Saturday, 18 February 2012

Spinach and Soft Cheese Lasagne

I still had a large bag of spinach that I managed to get for cheap (around £2.50 if memory serves). Whatever was left of it was quickly expiring and I had to somehow cook it in one go. I have seen vegeterian lasagnes made of spinach and ricotta before in my travaills. Since spinach was the main ingredient in those pasta dishes, it seemed a good idea to make use of those.

And so I set off to Sainsbury's. While getting the Basics Lasagne sheets was pretty straightforward, a question arose as to what I was going to get to top the lasagne. I noticed that at least for my local branch, Sainsbury's has withdrawn the Basics Grated Mild Cheese and replaced it with Mild Grated Cheddar, which costs slightly more. I decided to go with it anyway, as it seems reminiscent of the grated cheese that most university undergraduates are familiar with.

So I started by frying the spinach with some garlic until it has wilted slightly.

From experience, even though the box states that the lasagne sheets can be used immediately, from experience they dry up when exposed to the oven. I soaked mine in water for a few minutes.

Combine the spinach with some cream cheese, and use it to build a lasagne in brick-and-mortar fashion, starting with the cheese and spinach layer, then lasagne sheet, and so on.

In case anybody is wondering, that was my flatmate's salmon, which he had for dinner. The lasagne was on the right, flanked by sheets of lasagne that have been exposed to the oven. I still have no idea how to use the sheets properly, so any feedback would be highly appreciated.

For those who crave meat, I would imagine adding some spicy sausage or bacon would be great.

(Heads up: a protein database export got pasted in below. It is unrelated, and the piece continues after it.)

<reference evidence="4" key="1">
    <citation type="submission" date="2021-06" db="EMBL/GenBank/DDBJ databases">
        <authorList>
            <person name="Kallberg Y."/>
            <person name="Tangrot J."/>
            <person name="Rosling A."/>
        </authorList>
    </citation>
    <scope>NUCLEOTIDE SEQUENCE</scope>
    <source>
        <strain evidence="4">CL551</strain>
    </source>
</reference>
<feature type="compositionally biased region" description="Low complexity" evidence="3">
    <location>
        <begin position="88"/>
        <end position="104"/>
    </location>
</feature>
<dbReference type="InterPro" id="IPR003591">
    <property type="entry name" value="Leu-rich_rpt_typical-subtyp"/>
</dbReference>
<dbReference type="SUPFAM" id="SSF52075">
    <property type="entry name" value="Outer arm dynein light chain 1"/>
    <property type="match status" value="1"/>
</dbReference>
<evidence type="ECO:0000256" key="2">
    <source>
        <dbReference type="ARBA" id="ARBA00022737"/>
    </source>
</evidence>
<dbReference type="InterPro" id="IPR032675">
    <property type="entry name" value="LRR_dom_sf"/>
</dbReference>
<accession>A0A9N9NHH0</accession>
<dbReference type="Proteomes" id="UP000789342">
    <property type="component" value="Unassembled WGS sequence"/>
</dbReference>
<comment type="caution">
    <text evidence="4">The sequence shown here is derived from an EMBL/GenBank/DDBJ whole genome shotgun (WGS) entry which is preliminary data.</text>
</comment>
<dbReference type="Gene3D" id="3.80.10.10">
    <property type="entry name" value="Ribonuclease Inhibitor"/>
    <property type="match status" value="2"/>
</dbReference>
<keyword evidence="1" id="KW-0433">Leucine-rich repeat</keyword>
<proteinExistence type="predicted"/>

DescriptionPrice per UnitNo. of servingsTrade-up PremiumTrade-up Benefits
Lasagne Sheets£0.40250g+£0.48 for 500g (ie +4p for 250g)Not known
Mild Grated Cheddar£2.30500g+£1.10Better-tasting cheese


  1. The sheets can go in dry if you do it properly:

    - Put half of your vegetables in the dish (we use roast veggies). You can skip this if you're doing the meaty version.
    - Add a layer of tomato sauce (or bolognese sauce for the meaty version).
    - Cover with dry lasagne sheets.
    - Pour bechamel sauce (white sauce) over the lasagne sheets.
    - Add another layer of veg + red sauce + lasgne + white sauce.
    - Top with cheese and bake.

    As you can see, the sauces keep the veg and lasagne sheets hydrated but in distinctive layers:)

    1. Thanks for the advice Oria! I guess it certainly helps if the lasagne involved does have a tomato-based sauce. Perhaps I'll leave elaborate creations like the spinach-ricotta lasagne I attempted to kitchen professionals and limit myself to the things I'm more familiar with!

    2. could probably use cheese sauce instead of tomato sauce? Just make another batch of white sauce and stir in the ricotta (or soft cheese, cheddar, whatever). Or leave it to the experts:P

    3. That's definitely a possibility. Thanks for taking the time to read this blog! I'm always in the market for ideas, so if you have any feel free to comment on whatever happens to be my latest post! Speak soon!


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